Events and Activities
The Politics of Balancing Flexibility and Equality: A Comparison of Recent Equal Pay Reforms in Germany and Japan
In Germany and Japan, like in most OECD countries, the equal pay for equal work principle and other regulations related to equal treatment have been strengthened recently through reforms. These have been justified and promoted as measures to address gender wage gaps as well as discriminatory practices regarding non-standard workers. Yet, observers remain sceptical as to whether these reforms will be effective. Previous research has argued that Germany and Japan as “socially conservative welfare states” (Gottfried and O’Reilly 2002) face particular institutional and value-related obstacles for achieving equal treatment in practice. This paper argues that, while these factors remain important, gaps between policy output and persisting inequalities are increasingly the result of a strategically motivated politics of balancing. Policymakers in both countries use existing institutions such as collective bargaining and labour-management consultations to balance conflicting policy goals, i.e. improving equal treatment and maintaining employment flexibility, which crucially relies on differentiated treatment of workers by, for example, distinguishing between standard and non-standard workers. By resorting to strategies of balancing policymakers hope to console both objectives while mitigating the political risks of controversial structural reform.
Japanese studies as an occupation: Career planning for Early Career Researchers in theory and practice (A lecture and practical exercise)
Navigating an international research career is a potentially hazardous journey, with many unforeseen challenges and pitfalls to be faced. Japanese Studies like all Area Studies necessarily invites such challenges, as scholars will almost certainly spend long periods on sojourn in radically different scholarly environments. One challenge is to know about and act on institutional expectations and norms with the intention of securing and improving employment opportunities. This is particularly important for early career researchers (ECRs) who may spend long periods on field work or in junior employment in Asia. Moreover, although academics generally insist on evidence based scholarship in their fields of interest, they may rely on personal experience, institutional norms, and hearsay as guides when making decisions in their own organizations. Naturally the decisions that both ECRs and employers make in their respective roles will, in the absence of systematic empirical evidence, be strongly subject to heuristic biases. This research will present quantitative and qualitative evidence from the UK and Japan to inform both ECRs of the potential pitfalls in navigating an international career in academia, and employers in making more informed decisions on hiring junior scholars. It will be followed by a short workshop for participants to support them in working on their own, evidence based, career development planning.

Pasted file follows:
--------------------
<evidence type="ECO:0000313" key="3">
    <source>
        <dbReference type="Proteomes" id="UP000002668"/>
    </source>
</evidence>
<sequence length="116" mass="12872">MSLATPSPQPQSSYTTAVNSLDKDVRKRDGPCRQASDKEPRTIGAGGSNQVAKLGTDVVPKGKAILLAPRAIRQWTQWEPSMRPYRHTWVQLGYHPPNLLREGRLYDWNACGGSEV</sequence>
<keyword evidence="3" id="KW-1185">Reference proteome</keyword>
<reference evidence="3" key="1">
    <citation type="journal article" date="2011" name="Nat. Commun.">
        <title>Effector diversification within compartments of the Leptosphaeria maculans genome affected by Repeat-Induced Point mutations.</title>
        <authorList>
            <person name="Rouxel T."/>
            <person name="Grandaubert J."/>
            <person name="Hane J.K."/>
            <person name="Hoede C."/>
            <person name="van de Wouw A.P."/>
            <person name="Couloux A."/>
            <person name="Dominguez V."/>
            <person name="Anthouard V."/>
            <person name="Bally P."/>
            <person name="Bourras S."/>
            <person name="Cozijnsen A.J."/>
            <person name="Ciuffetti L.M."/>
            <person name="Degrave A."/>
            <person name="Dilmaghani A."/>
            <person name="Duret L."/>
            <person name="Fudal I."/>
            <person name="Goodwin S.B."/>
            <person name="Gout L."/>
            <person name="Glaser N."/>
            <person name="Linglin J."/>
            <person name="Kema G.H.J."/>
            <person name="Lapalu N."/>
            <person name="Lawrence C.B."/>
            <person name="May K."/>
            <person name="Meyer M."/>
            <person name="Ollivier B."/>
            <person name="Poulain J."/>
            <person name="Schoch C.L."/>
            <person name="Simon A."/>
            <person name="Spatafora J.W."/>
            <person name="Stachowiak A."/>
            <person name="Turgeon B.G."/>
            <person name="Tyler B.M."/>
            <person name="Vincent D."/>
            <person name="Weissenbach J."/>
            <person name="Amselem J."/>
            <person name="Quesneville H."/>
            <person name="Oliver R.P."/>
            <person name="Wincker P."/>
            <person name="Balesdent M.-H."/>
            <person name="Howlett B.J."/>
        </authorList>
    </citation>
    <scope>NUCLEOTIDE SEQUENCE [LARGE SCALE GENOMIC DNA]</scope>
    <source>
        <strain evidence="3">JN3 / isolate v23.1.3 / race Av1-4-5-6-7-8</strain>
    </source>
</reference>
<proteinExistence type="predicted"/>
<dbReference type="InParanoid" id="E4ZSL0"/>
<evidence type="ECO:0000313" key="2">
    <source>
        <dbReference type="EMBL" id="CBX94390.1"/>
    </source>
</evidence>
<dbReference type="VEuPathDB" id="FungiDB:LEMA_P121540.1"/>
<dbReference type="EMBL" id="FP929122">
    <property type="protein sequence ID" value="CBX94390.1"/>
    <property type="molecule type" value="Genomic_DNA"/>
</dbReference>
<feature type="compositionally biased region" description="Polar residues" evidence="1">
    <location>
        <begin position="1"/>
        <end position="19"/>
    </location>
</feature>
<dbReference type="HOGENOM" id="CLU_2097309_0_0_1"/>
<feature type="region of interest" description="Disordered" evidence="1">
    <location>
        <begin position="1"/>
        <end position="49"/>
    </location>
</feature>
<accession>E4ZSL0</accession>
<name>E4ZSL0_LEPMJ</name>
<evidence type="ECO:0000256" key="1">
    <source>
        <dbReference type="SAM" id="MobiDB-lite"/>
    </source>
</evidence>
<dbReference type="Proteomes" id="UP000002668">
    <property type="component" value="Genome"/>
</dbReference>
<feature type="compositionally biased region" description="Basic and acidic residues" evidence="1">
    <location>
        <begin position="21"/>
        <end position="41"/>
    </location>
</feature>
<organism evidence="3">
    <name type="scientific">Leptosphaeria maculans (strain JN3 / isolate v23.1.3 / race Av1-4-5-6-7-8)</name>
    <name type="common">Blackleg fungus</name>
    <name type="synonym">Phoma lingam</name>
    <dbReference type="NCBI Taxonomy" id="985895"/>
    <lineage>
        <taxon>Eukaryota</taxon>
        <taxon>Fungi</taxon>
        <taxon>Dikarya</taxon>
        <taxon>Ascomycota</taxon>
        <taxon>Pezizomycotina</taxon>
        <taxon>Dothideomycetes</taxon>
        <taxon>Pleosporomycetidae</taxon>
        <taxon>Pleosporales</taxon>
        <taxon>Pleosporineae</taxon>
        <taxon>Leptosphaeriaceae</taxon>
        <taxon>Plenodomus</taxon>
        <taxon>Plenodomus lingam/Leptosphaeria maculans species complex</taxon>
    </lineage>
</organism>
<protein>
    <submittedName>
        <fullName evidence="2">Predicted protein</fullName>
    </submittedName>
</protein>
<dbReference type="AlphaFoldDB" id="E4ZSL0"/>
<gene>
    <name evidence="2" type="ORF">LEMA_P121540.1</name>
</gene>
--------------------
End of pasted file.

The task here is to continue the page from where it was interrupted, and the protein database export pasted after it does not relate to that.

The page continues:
This is a special joint workshop session organized by the DIJ History and Humanities Study Group and the Social Science Study Group designed to encourage conversation among early career scholars.
Peter Matanle, University of Sheffield
This presentation focuses on the discourses in contemporary Japanese popular media and in the recent Japanese academic literature revolving around sexless (hetero-sexual) couple relationships and extra-marital affairs from 2000 to 2017. In addition, this presentation draws from an interview research conducted with 45 Japanese men and women in their 20s to 40s. The aim of this study is to clarify the transformation and the characteristics of the Japanese sexless phenomenon in conjunction with the rise of extra-marital affairs, by demonstrating how the meaning of sexuality (and its lived behavior) in extra-marital affairs diverges from the social expectations on sexuality within couple relationships.
Alice Pacher, Meiji University
Kōmeitō and Sōka Gakkai’s Transforming Relationship: How Changes in Politics and Religion Affect Japan Today
Going by statistical measures, Japan is reportedly one of the least religious countries in the world. It is thus striking to observe the seemingly disproportionate impact of religious organizations on Japanese elections, legislation, and policymaking. The most powerful of these groups is Sōka Gakkai, a Buddhism-based lay association whose millions of adherents treat electioneering on behalf of its affiliated political party Kōmeitō (Clean Government Party) as a component of their religious practice. Since its founding in 1964, and particularly since it partnered with the Liberal Democratic Party (LDP) in 1999 in the governing coalition, Kōmeitō has exerted a decisive political influence. And, while the party’s representatives consistently promote Kōmeitō as a brake on LDP efforts toward remilitarizing Japan and revising the 1947 Constitution’s peace clause (Article 9), Kōmeitō has reversed its stance on security issues – a move away from its founding pacifism that has alienated some of its Gakkai supporters.